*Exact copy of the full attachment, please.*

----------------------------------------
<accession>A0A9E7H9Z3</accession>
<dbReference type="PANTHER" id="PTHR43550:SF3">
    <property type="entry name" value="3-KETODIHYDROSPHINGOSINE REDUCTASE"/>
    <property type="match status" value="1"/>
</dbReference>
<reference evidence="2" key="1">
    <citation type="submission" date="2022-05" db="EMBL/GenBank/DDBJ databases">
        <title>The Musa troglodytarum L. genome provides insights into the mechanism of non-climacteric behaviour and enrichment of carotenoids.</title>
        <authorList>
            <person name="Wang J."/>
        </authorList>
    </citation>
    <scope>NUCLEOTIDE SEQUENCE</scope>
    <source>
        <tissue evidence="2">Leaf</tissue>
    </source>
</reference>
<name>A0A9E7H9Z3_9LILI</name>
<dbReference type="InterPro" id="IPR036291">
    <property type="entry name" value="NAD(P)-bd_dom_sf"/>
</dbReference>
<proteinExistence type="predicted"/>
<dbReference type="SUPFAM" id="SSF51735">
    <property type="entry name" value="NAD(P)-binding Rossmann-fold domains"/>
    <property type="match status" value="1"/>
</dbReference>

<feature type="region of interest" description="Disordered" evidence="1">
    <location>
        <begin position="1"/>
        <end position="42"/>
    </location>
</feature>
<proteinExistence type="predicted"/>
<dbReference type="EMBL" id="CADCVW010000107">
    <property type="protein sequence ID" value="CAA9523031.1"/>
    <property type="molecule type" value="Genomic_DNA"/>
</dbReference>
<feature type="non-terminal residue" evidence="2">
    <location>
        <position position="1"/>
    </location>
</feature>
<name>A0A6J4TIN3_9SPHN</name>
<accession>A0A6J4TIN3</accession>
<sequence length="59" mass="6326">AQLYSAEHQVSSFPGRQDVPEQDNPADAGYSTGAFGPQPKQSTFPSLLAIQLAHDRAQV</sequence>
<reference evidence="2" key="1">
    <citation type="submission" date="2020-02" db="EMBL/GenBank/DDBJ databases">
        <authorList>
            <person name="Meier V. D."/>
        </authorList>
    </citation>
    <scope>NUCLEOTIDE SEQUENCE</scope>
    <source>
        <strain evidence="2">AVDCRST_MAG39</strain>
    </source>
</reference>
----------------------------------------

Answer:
<accession>A0A9E7H9Z3</accession>
<dbReference type="PANTHER" id="PTHR43550:SF3">
    <property type="entry name" value="3-KETODIHYDROSPHINGOSINE REDUCTASE"/>
    <property type="match status" value="1"/>
</dbReference>
<reference evidence="2" key="1">
    <citation type="submission" date="2022-05" db="EMBL/GenBank/DDBJ databases">
        <title>The Musa troglodytarum L. genome provides insights into the mechanism of non-climacteric behaviour and enrichment of carotenoids.</title>
        <authorList>
            <person name="Wang J."/>
        </authorList>
    </citation>
    <scope>NUCLEOTIDE SEQUENCE</scope>
    <source>
        <tissue evidence="2">Leaf</tissue>
    </source>
</reference>
<name>A0A9E7H9Z3_9LILI</name>
<dbReference type="InterPro" id="IPR036291">
    <property type="entry name" value="NAD(P)-bd_dom_sf"/>
</dbReference>
<proteinExistence type="predicted"/>
<dbReference type="SUPFAM" id="SSF51735">
    <property type="entry name" value="NAD(P)-binding Rossmann-fold domains"/>
    <property type="match status" value="1"/>
</dbReference>

<feature type="region of interest" description="Disordered" evidence="1">
    <location>
        <begin position="1"/>
        <end position="42"/>
    </location>
</feature>
<proteinExistence type="predicted"/>
<dbReference type="EMBL" id="CADCVW010000107">
    <property type="protein sequence ID" value="CAA9523031.1"/>
    <property type="molecule type" value="Genomic_DNA"/>
</dbReference>
<feature type="non-terminal residue" evidence="2">
    <location>
        <position position="1"/>
    </location>
</feature>
<name>A0A6J4TIN3_9SPHN</name>
<accession>A0A6J4TIN3</accession>
<sequence length="59" mass="6326">AQLYSAEHQVSSFPGRQDVPEQDNPADAGYSTGAFGPQPKQSTFPSLLAIQLAHDRAQV</sequence>
<reference evidence="2" key="1">
    <citation type="submission" date="2020-02" db="EMBL/GenBank/DDBJ databases">
        <authorList>
            <person name="Meier V. D."/>
        </authorList>
    </citation>
    <scope>NUCLEOTIDE SEQUENCE</scope>
    <source>
        <strain evidence="2">AVDCRST_MAG39</strain>
    </source>
</reference>